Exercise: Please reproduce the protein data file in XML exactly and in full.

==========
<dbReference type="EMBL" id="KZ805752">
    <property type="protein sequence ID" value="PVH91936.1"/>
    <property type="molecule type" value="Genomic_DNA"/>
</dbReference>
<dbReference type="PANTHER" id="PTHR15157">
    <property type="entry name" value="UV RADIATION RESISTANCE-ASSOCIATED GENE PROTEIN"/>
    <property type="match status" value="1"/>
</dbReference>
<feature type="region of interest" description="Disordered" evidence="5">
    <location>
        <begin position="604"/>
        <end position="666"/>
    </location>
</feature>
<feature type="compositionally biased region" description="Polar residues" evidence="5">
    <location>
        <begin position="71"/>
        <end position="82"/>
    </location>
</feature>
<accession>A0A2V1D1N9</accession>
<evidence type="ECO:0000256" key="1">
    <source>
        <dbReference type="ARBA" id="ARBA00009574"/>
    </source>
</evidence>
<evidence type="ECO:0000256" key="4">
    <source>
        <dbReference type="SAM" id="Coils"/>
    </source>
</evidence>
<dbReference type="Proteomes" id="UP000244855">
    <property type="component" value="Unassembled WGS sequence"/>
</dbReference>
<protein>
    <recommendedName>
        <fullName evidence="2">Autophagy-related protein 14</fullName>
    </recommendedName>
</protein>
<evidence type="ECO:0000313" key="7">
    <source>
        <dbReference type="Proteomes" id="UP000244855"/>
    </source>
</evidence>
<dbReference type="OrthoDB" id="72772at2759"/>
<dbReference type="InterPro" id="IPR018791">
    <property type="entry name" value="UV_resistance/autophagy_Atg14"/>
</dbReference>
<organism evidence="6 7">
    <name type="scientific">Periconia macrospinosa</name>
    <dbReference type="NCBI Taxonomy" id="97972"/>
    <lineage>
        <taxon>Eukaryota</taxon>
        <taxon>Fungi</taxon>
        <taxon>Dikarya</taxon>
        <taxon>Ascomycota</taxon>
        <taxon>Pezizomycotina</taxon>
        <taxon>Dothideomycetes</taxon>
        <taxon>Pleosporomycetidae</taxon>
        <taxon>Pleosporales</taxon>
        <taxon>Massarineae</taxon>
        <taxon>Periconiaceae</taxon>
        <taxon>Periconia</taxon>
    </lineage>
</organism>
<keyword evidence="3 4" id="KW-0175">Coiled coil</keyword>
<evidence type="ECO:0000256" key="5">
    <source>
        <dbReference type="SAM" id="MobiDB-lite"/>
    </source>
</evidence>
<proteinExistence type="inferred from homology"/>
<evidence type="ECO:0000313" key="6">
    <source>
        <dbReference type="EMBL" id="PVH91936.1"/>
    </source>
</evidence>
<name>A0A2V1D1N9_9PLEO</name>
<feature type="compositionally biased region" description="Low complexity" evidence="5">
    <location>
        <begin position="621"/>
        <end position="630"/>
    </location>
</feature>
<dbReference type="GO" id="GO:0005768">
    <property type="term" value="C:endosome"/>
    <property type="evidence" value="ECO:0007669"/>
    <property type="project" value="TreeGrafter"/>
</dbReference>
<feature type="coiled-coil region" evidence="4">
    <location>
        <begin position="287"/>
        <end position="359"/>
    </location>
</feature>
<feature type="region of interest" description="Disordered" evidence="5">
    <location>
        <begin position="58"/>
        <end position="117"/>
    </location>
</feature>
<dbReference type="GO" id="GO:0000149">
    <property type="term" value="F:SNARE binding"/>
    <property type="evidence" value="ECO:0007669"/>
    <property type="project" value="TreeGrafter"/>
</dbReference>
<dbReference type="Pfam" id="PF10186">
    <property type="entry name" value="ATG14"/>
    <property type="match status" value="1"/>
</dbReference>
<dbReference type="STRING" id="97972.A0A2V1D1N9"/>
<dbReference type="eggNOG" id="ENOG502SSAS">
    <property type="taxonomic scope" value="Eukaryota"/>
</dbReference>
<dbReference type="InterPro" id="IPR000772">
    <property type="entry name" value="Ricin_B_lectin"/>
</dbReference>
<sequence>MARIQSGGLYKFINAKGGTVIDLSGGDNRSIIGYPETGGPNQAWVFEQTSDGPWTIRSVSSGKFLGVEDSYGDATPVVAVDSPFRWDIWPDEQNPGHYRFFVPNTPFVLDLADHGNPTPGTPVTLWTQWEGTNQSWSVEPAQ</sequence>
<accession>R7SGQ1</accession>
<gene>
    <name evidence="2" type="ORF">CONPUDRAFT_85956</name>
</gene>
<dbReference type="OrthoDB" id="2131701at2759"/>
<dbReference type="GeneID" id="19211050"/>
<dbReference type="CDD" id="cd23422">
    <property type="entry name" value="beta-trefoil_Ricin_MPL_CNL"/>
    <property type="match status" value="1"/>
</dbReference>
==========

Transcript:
<dbReference type="EMBL" id="KZ805752">
    <property type="protein sequence ID" value="PVH91936.1"/>
    <property type="molecule type" value="Genomic_DNA"/>
</dbReference>
<dbReference type="PANTHER" id="PTHR15157">
    <property type="entry name" value="UV RADIATION RESISTANCE-ASSOCIATED GENE PROTEIN"/>
    <property type="match status" value="1"/>
</dbReference>
<feature type="region of interest" description="Disordered" evidence="5">
    <location>
        <begin position="604"/>
        <end position="666"/>
    </location>
</feature>
<feature type="compositionally biased region" description="Polar residues" evidence="5">
    <location>
        <begin position="71"/>
        <end position="82"/>
    </location>
</feature>
<accession>A0A2V1D1N9</accession>
<evidence type="ECO:0000256" key="1">
    <source>
        <dbReference type="ARBA" id="ARBA00009574"/>
    </source>
</evidence>
<evidence type="ECO:0000256" key="4">
    <source>
        <dbReference type="SAM" id="Coils"/>
    </source>
</evidence>
<dbReference type="Proteomes" id="UP000244855">
    <property type="component" value="Unassembled WGS sequence"/>
</dbReference>
<protein>
    <recommendedName>
        <fullName evidence="2">Autophagy-related protein 14</fullName>
    </recommendedName>
</protein>
<evidence type="ECO:0000313" key="7">
    <source>
        <dbReference type="Proteomes" id="UP000244855"/>
    </source>
</evidence>
<dbReference type="OrthoDB" id="72772at2759"/>
<dbReference type="InterPro" id="IPR018791">
    <property type="entry name" value="UV_resistance/autophagy_Atg14"/>
</dbReference>
<organism evidence="6 7">
    <name type="scientific">Periconia macrospinosa</name>
    <dbReference type="NCBI Taxonomy" id="97972"/>
    <lineage>
        <taxon>Eukaryota</taxon>
        <taxon>Fungi</taxon>
        <taxon>Dikarya</taxon>
        <taxon>Ascomycota</taxon>
        <taxon>Pezizomycotina</taxon>
        <taxon>Dothideomycetes</taxon>
        <taxon>Pleosporomycetidae</taxon>
        <taxon>Pleosporales</taxon>
        <taxon>Massarineae</taxon>
        <taxon>Periconiaceae</taxon>
        <taxon>Periconia</taxon>
    </lineage>
</organism>
<keyword evidence="3 4" id="KW-0175">Coiled coil</keyword>
<evidence type="ECO:0000256" key="5">
    <source>
        <dbReference type="SAM" id="MobiDB-lite"/>
    </source>
</evidence>
<proteinExistence type="inferred from homology"/>
<evidence type="ECO:0000313" key="6">
    <source>
        <dbReference type="EMBL" id="PVH91936.1"/>
    </source>
</evidence>
<name>A0A2V1D1N9_9PLEO</name>
<feature type="compositionally biased region" description="Low complexity" evidence="5">
    <location>
        <begin position="621"/>
        <end position="630"/>
    </location>
</feature>
<dbReference type="GO" id="GO:0005768">
    <property type="term" value="C:endosome"/>
    <property type="evidence" value="ECO:0007669"/>
    <property type="project" value="TreeGrafter"/>
</dbReference>
<feature type="coiled-coil region" evidence="4">
    <location>
        <begin position="287"/>
        <end position="359"/>
    </location>
</feature>
<feature type="region of interest" description="Disordered" evidence="5">
    <location>
        <begin position="58"/>
        <end position="117"/>
    </location>
</feature>
<dbReference type="GO" id="GO:0000149">
    <property type="term" value="F:SNARE binding"/>
    <property type="evidence" value="ECO:0007669"/>
    <property type="project" value="TreeGrafter"/>
</dbReference>
<dbReference type="Pfam" id="PF10186">
    <property type="entry name" value="ATG14"/>
    <property type="match status" value="1"/>
</dbReference>
<dbReference type="STRING" id="97972.A0A2V1D1N9"/>
<dbReference type="eggNOG" id="ENOG502SSAS">
    <property type="taxonomic scope" value="Eukaryota"/>
</dbReference>
<dbReference type="InterPro" id="IPR000772">
    <property type="entry name" value="Ricin_B_lectin"/>
</dbReference>
<sequence>MARIQSGGLYKFINAKGGTVIDLSGGDNRSIIGYPETGGPNQAWVFEQTSDGPWTIRSVSSGKFLGVEDSYGDATPVVAVDSPFRWDIWPDEQNPGHYRFFVPNTPFVLDLADHGNPTPGTPVTLWTQWEGTNQSWSVEPAQ</sequence>
<accession>R7SGQ1</accession>
<gene>
    <name evidence="2" type="ORF">CONPUDRAFT_85956</name>
</gene>
<dbReference type="OrthoDB" id="2131701at2759"/>
<dbReference type="GeneID" id="19211050"/>
<dbReference type="CDD" id="cd23422">
    <property type="entry name" value="beta-trefoil_Ricin_MPL_CNL"/>
    <property type="match status" value="1"/>
</dbReference>